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Milton Wolf Seminar on Media and Diplomacy

2019 Seminar

The New Global Media (dis)Order in International Relations: Agonizing Struggles and Elusive Solutions

April 23-25, 2019

As we move further into the 21st Century, a seemingly endless array of challenges– fake news, information warfare, environmental degradation, migration crises, cyber warfare, terrorism, and rising global populism–have upended once safe democracies, destabilized traditional diplomacy, and called into question the future of the international system. The relationship between media and international relations are at the center of many of these crises. Platform empires like Facebook and Google increasingly appear to operate as sovereign states while many traditional “old media” platforms have been starved financially and are unable to cut effectively through the noise of a distorted and dystopian media environment. Media platforms, both digital and non-digital, are simultaneously spaces for the practice of diplomacy, tools of reconciliation, and agents of dissent and discord. Diplomats, journalists, and pundits struggle to make sense of this complex array of issues facing contemporary international relations and global communications.

While there have been myriad conferences that focus on documenting media’s role in the breakdown of the international order, this seminar was dedicated to solutions. The 2019 Milton Wolf Seminar explored the wide range of proposals for how to ameliorate pressing challenges to international relations, particularly those wrought by a weak and degraded media and communications environment and probe the strengths and weaknesses of conceivable avenues forward. Legal scholar Lawrence Lessig posited that there are four modalities of media and communications regulation: technological code/architecture, market economic forces, law and policy, and social norms. The 2019 Seminar brought together actors working both within these modalities and beyond who are conceptualizing solutions to today’s acute issues related to media and international relations.

Questions under consideration included: How do technological fixes to the spread of fake news influence freedom of expression norms?  How do campaigns focused on changing social norms undermine technological or legal solutions and vice versa?  As computational propaganda, fake news, and misinformation intensifies international conflict, what are the potential benefits of a reviving and strengthening public media systems?  How is the training of diplomats and the role of diplomats adjusting to meet the altered realities of communications systems?  Invited guests included academics, researchers, legal experts, technologists, citizen activists, regulators, diplomats, and journalists actively involved in identifying and building different solutions.

Sponsorship: The 2019 seminar would not be possible without the kind sponsorship of the Wolf Family Foundation, The Austrian Marshall Plan Foundation, The Media Inequality and Change Center, and Perry World House.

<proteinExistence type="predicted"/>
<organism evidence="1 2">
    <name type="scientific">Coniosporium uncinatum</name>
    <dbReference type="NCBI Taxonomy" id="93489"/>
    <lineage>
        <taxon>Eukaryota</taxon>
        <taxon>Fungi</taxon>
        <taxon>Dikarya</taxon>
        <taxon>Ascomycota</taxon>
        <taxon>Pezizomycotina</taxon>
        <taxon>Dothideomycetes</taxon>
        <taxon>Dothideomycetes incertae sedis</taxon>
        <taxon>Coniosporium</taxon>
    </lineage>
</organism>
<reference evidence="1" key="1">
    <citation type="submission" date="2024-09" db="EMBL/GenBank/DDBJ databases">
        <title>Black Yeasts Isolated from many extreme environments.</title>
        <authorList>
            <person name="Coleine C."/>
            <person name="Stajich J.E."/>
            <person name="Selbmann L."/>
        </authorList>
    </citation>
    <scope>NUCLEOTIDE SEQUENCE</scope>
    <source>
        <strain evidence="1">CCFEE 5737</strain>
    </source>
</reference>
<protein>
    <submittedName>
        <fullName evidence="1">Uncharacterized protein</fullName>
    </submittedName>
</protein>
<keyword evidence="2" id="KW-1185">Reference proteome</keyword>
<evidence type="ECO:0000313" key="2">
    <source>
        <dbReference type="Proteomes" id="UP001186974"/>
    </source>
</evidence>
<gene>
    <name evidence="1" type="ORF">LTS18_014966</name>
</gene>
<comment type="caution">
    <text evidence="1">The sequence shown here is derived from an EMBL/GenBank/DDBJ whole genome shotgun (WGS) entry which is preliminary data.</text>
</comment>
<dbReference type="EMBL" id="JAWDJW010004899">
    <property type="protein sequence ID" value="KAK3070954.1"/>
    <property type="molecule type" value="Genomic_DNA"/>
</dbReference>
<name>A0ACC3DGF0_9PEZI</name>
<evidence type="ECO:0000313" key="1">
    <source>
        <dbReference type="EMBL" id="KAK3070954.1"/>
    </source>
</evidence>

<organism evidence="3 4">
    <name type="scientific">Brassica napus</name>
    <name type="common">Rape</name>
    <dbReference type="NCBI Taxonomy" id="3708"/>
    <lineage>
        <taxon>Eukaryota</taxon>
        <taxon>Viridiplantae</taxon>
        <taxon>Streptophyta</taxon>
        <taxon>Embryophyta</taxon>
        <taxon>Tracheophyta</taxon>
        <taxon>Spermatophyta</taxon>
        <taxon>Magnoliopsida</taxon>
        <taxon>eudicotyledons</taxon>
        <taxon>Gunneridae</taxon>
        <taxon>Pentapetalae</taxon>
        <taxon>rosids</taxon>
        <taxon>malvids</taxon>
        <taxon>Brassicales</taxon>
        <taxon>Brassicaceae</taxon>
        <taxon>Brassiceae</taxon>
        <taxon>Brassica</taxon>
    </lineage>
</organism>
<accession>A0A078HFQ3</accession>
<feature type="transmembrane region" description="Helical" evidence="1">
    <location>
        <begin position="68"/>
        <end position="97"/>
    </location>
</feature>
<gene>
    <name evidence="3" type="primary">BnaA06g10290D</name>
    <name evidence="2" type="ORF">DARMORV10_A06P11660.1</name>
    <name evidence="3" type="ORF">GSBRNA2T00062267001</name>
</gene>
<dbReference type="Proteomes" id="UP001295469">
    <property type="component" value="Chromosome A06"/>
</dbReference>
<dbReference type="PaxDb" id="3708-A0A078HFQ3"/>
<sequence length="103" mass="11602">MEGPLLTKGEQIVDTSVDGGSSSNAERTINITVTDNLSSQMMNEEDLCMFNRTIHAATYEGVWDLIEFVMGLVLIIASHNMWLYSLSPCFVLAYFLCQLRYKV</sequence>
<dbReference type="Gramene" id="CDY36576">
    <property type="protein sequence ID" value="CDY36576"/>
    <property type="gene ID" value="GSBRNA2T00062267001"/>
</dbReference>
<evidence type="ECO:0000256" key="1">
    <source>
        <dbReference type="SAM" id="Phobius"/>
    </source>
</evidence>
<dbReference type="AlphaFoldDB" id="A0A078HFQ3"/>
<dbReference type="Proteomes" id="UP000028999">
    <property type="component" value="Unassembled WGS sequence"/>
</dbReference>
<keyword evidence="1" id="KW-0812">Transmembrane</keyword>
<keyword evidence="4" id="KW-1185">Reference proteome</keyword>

Seminar Agenda

6:00 PM – 8:00 PM — Welcome Reception and Registration (Diplomatic Academy)

9:00 AM – 10:00 AM — Welcome Tea & Introduction

  • Katharine Eltz-Aulitzky, Executive Director, The American Austrian Foundation
  • Monroe Price, Annenberg School for Communication, University of Pennsylvania
  • Ambassador Emil Brix, Director, Diplomatic Academy
  • Amelia Arsenault, Senior Advisor, Public Diplomacy Research and Evaluation Unit, US Department of State

10:00 AM – 11:45 AM — Session 1: Institutions Adjust or At Least Try—Breaking the Cold Hand of Inertia

While regulation evokes immediate associations with law and policy solutions, this panel, and this seminar, takes a broader approach, considering legal, social, technological, and other avenues taken to ameliorate the complex array of social problems wrought by contemporary media vis-à-vis international relations. Representatives from academia, diplomacy, and journalism will set the stage for the ensuing panels. Panelists will articulate the key challenges that today’s complex media system pose for contemporary international relations with a particular focus on assessing the range of solutions put forward among different communities of practice. These presentations will provide a starting point, a chance to bring the diverse Milton Wolf audience into the conversation about competing approaches to improving the role of media, old and new, in international relations.

  • Monroe Price, Professor, Annenberg School for Communication University of Pennsylvania (Chair)
  • James Pamment, Head of department at Department of Strategic Communication, Lund University, Head Researcher for the Swedish Civil Contingencies Agency’s (MSB)
  • Peter Guschelbauer, Head, Department of Press and Information; Spokesperson of the Austrian Federal Minister Karin Kneissl and of the Federal Ministry for Europe, Integration and Foreign Affairs
  • Jim Rutenberg, Media Editor, New York Times
  • Amelia Arsenault, Senior Advisor, Public Diplomacy Research and Evaluation Unit, US Department of State

11:45 AM – 1:15 PM — Welcoming Lunch

1:15 PM – 3:00 PM — Session 2: Beyond the Demands of Skirmishing: Legal Norms and International Challenges